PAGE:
11 July 2017

2001: A Space Odyssey (finally)

If you've studied physics you have the right to be a nerd. And then you have an excuse to see classic sci-fi films. I clearly wasn't nerdy enough because I hadn't seen the film mentioned above. An omission! But that would get sorted in unexpected ways.

On Wednesday I meet my Welsh tutor, Jenny, in the pub for some conversation practice. This Tuesday I suddenly got the email asking whether I might be interested in going to see 2001: A Space Odyssey instead. Eh, well, yes!

A painted image of four space-suited astronauts standing next to a piece of equipment atop a Lunar hill, in the distance is a Lunar base and a ball-shaped spacecraft descending toward it—with the earth hanging in a black sky in the background. Above the image appears "An epic drama of adventure and exploration" in blue block letters against a white background. Below the image in a black band, the title "2001: a space odyssey" appears in yellow block letters.

We met in Pontio, to have a pre-film drink and chat. She had been directed towards this film because one of her other tutees was in media studies or something, and had written a book about Stanley Kubrick. If she would go and see the film they could discuss it in Welsh!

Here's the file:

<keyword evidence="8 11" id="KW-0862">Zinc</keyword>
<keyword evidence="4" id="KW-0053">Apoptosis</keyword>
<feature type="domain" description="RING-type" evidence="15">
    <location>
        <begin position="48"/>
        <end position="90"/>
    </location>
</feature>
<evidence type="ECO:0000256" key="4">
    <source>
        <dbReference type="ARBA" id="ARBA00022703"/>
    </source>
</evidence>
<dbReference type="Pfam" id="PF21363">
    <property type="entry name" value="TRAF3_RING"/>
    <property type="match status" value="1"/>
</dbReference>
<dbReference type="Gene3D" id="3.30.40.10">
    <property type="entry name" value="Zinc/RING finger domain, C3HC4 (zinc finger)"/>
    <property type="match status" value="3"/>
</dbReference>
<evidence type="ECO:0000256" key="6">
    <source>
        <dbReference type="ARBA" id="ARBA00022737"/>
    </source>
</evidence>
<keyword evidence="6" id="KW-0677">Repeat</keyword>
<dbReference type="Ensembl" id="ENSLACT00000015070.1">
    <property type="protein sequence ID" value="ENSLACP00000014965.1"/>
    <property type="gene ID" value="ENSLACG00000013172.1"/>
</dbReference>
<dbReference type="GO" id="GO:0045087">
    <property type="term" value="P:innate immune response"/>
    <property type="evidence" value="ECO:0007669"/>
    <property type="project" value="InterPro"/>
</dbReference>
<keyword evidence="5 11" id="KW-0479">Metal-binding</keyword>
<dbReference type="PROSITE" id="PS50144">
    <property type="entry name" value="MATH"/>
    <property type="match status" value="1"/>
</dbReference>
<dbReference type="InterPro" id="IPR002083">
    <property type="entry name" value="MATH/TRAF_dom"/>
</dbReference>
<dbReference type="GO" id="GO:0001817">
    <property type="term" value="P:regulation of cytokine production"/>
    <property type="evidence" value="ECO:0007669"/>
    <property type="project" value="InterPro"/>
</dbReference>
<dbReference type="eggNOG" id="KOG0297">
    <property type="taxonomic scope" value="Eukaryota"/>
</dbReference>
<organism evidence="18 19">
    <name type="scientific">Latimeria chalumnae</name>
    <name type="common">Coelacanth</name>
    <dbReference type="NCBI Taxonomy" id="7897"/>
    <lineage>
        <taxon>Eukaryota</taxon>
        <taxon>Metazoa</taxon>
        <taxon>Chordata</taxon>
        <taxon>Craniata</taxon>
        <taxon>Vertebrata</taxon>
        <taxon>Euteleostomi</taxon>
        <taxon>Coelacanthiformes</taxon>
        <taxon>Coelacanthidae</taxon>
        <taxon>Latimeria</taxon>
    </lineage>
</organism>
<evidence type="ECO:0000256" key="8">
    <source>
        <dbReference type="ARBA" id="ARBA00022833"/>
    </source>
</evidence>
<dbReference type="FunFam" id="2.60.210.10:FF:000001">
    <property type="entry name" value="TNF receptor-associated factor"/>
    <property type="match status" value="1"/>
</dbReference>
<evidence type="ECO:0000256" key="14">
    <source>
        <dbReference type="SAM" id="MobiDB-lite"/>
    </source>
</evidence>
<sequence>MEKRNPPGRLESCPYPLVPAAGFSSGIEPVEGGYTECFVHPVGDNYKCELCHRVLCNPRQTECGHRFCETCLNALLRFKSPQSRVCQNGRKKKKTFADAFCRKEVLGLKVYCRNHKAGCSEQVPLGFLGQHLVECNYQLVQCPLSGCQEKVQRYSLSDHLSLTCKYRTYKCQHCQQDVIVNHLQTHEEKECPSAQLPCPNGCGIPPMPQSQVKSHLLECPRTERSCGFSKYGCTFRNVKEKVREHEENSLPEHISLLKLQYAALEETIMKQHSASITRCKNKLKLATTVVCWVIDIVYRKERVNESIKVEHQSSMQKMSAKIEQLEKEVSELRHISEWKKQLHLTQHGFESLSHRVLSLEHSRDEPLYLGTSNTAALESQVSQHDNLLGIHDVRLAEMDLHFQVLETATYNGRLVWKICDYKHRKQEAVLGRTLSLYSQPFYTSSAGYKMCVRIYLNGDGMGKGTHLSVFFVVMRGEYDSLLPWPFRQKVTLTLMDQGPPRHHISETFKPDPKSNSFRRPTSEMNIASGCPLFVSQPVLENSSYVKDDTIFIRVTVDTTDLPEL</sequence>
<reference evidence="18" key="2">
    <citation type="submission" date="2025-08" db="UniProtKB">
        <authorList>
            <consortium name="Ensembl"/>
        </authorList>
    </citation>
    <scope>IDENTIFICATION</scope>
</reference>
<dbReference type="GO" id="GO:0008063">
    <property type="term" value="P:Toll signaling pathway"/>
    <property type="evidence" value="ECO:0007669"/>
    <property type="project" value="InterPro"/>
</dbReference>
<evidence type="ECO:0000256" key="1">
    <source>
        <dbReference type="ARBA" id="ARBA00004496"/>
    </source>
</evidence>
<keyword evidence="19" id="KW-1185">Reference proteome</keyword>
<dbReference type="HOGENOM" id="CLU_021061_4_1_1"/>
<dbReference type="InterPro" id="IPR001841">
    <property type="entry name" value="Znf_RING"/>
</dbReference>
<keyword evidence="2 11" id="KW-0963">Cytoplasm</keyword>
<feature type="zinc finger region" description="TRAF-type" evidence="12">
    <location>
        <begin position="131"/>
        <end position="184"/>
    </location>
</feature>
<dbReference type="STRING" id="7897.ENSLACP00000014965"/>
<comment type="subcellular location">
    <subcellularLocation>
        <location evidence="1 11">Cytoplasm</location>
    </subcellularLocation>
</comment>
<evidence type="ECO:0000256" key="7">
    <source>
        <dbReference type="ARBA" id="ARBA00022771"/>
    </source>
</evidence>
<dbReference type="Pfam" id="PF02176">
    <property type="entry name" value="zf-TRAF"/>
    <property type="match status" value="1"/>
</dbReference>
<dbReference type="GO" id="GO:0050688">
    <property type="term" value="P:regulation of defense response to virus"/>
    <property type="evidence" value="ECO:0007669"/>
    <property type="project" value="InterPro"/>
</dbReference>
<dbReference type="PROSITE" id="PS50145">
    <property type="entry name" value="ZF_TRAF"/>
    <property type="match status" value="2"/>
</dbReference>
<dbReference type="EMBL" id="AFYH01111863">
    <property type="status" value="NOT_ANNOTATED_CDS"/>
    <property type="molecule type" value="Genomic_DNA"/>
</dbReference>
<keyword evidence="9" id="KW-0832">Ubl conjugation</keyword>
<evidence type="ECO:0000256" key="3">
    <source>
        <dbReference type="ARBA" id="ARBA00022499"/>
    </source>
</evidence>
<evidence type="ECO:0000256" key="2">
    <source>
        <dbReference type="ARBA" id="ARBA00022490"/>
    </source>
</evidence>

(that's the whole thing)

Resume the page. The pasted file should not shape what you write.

We went in. It started a bit silly. The initial space scenes are a bit cardboardish if you are used to 2017 technology. But for a 1968 film it must have been amazing! And I wasn't too impressed with the ape scenes. My disbelief wouldn't be suspended.

Then the film moved to the space age. That was better! It even wasn't that politically backward. It featured female space scientists. No non-white people, though (not that I noticed, anyway). And the speed of the film isn't very high but I don't need that. There was enough to think about anyway!

When it was over (which isn't particularly soon) we had a post-film drink too. Enough to discuss! What was that monolith? What happened to the bloke? What is 'gravity' in Welsh? Why was the space ship so big? What was the crew supposed to do on Jupiter? And so forth.

I'm glad I've finally seen it! I suppose film classics are as worth to pursue as classic books are...

1 comment:

Jesper Hansen said...

Discussing a movie in welsh - that's nerdy...
By the way, I love this film - the beginning is hairraising beauteful.